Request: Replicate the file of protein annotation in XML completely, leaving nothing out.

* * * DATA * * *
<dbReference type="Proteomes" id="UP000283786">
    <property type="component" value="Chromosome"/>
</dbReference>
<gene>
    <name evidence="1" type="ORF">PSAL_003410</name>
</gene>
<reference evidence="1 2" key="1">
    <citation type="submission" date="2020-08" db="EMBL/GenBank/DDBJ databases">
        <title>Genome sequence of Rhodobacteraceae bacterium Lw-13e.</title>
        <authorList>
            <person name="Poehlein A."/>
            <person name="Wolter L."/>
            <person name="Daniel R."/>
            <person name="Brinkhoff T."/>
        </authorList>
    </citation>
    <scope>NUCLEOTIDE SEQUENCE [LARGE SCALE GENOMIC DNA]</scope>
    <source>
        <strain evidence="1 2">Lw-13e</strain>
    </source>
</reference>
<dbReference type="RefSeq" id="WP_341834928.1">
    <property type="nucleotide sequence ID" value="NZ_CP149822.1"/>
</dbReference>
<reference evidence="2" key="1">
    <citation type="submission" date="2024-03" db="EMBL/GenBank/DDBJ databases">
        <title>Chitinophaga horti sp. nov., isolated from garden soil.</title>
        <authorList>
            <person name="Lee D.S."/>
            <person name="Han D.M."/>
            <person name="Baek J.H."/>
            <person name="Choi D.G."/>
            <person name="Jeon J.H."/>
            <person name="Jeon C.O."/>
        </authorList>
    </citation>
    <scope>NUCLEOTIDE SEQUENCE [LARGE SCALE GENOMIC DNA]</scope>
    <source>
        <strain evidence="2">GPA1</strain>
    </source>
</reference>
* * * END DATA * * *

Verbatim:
<dbReference type="Proteomes" id="UP000283786">
    <property type="component" value="Chromosome"/>
</dbReference>
<gene>
    <name evidence="1" type="ORF">PSAL_003410</name>
</gene>
<reference evidence="1 2" key="1">
    <citation type="submission" date="2020-08" db="EMBL/GenBank/DDBJ databases">
        <title>Genome sequence of Rhodobacteraceae bacterium Lw-13e.</title>
        <authorList>
            <person name="Poehlein A."/>
            <person name="Wolter L."/>
            <person name="Daniel R."/>
            <person name="Brinkhoff T."/>
        </authorList>
    </citation>
    <scope>NUCLEOTIDE SEQUENCE [LARGE SCALE GENOMIC DNA]</scope>
    <source>
        <strain evidence="1 2">Lw-13e</strain>
    </source>
</reference>
<dbReference type="RefSeq" id="WP_341834928.1">
    <property type="nucleotide sequence ID" value="NZ_CP149822.1"/>
</dbReference>
<reference evidence="2" key="1">
    <citation type="submission" date="2024-03" db="EMBL/GenBank/DDBJ databases">
        <title>Chitinophaga horti sp. nov., isolated from garden soil.</title>
        <authorList>
            <person name="Lee D.S."/>
            <person name="Han D.M."/>
            <person name="Baek J.H."/>
            <person name="Choi D.G."/>
            <person name="Jeon J.H."/>
            <person name="Jeon C.O."/>
        </authorList>
    </citation>
    <scope>NUCLEOTIDE SEQUENCE [LARGE SCALE GENOMIC DNA]</scope>
    <source>
        <strain evidence="2">GPA1</strain>
    </source>
</reference>